Goh: Sabah’s Power Shift Unlocks Potential

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KOTA KINABALU: Sabah’s landscape is set for transformation as the transfer of electricity supply regulatory control promises renewable energy initiatives, economic expansion, and consumer gains, thanks to the vision of Chief Minister Datuk Seri Panglima Haji Hajiji Haji Noor and his Gabungan Rakyat Sabah (GRS) administration.

Hailing the decision made recently, the Federation of Chinese Associations Sabah (FCAS) said today this is a monumental step for the state’s development and that the shift is poised to transform Sabah’s landscape.

“Sabah is endowed with an abundance of natural resources such as sunlight and water. With the transfer of regulatory control, we can now capitalise on these assets more effectively FCAS president Tan Sri TC Goh said today.

According to him, the state government would be able to offer incentives for investments in solar and hydroelectric projects.

“This visionary step is not just an environmental milestone, but it also positions Sabah as a key player in the fight against climate change by reducing dependence on fossil fuels.

“The world is swiftly moving towards sustainable energy solutions and so, Sabah can now position itself as a hub for green energy, attracting clean tech companies and research institutions,” said Goh, who is also the president of the Federation of Chinese Associations Malaysia (Huazong),

He added that with greater control over energy policies, the state government could create an environment that was conducive for investments and economic growth.

“Reliable energy is the backbone of any economy. Industries need the assurance of an uninterrupted power supply.

“And, by overhauling and expanding Sabah’s power infrastructure, the state can support a diverse range of industries from manufacturing and agriculture to high tech,” he said.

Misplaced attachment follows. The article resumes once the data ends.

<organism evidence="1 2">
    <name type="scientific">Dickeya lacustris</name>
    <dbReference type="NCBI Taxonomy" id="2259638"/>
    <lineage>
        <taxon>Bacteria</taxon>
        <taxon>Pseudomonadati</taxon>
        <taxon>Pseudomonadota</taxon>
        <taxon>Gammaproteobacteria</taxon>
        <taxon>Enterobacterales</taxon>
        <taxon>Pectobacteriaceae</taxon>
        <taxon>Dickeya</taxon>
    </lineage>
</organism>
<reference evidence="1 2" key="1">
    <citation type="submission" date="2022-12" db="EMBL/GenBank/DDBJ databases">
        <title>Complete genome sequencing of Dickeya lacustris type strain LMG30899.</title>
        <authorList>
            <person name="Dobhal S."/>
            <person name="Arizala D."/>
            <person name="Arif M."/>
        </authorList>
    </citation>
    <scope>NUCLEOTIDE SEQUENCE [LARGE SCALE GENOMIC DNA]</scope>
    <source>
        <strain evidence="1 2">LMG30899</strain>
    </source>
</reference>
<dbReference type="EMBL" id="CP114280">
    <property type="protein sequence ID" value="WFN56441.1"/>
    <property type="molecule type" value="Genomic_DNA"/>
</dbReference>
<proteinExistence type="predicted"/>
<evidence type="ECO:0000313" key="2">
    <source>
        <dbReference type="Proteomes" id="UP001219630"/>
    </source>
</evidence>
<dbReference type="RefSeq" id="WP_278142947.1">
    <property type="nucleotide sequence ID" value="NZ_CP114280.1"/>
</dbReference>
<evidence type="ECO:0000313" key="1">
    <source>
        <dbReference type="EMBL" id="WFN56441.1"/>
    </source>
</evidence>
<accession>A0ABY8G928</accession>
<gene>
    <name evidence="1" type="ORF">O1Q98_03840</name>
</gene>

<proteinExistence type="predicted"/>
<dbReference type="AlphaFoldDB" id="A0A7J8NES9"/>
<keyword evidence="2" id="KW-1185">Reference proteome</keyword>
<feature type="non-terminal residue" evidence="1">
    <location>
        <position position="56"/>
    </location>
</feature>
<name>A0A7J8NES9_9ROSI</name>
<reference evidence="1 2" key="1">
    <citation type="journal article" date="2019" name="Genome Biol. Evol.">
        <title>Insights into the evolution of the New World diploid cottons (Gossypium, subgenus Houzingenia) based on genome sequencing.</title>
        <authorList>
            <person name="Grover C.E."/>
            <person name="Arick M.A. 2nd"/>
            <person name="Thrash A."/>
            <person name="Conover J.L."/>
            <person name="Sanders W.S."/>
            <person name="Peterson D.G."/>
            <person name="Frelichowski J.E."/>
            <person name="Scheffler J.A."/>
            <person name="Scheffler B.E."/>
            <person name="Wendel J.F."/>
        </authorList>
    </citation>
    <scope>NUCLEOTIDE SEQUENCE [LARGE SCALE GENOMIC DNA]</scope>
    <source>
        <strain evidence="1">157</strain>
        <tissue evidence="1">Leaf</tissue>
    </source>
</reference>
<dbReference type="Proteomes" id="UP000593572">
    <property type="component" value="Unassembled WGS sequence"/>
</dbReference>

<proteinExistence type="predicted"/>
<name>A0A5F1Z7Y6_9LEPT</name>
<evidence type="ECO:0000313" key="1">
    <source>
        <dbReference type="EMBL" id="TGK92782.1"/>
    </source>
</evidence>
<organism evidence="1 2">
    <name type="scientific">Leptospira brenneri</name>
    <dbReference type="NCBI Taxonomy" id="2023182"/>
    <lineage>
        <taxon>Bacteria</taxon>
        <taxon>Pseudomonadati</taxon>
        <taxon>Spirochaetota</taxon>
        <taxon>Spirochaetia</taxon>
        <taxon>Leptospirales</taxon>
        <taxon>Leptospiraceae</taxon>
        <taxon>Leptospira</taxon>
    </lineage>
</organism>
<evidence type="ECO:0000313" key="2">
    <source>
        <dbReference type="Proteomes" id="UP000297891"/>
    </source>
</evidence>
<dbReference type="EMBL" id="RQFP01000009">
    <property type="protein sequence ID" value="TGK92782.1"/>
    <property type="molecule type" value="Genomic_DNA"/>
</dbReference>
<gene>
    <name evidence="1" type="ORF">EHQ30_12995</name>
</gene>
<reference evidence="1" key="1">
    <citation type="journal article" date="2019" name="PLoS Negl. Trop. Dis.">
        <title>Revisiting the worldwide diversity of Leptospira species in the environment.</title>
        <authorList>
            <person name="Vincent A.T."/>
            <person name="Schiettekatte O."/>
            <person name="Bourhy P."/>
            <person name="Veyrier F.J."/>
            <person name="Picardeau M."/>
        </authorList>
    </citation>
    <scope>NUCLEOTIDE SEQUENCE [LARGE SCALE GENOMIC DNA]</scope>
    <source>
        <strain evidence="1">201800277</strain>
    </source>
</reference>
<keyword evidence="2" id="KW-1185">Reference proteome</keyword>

Goh also said investment in energy infrastructure is labour-intensive and will generate employment opportunities across a host of sectors.

“The long-term benefit is a vibrant and diverse workforce that can sustain Sabah’s economy for decades,” he said matter-of-factly.

Meanwhile, Goh who is also a prominent businessman, said the imminent transfer of regulatory control of power supply to Sabah was also a major win for the people of Sabah.

“It is more than just paperwork – it’s about empowering the people of Sabah. With optimised production costs, Sabah can potentially reduce electricity tariff.

“Imagine what this means for the average family. Reduced utility bills mean savings, which can be invested in education and healthcare, or even to start small businesses,” he said.

Lower power tariff, he said, would also benefit local businesses, especially SMEs as utility costs could be a significant overhead.

“Reductions in these costs can boost competitiveness and result in business expansion.

“Ultimately, this can create a positive feedback loop. Lower costs and business growth will generate more jobs, which in turn puts more money in people’s pockets, fostering further economic growth.

“This is a defining moment for Sabah. Our potential is limitless,” Goh enthused.

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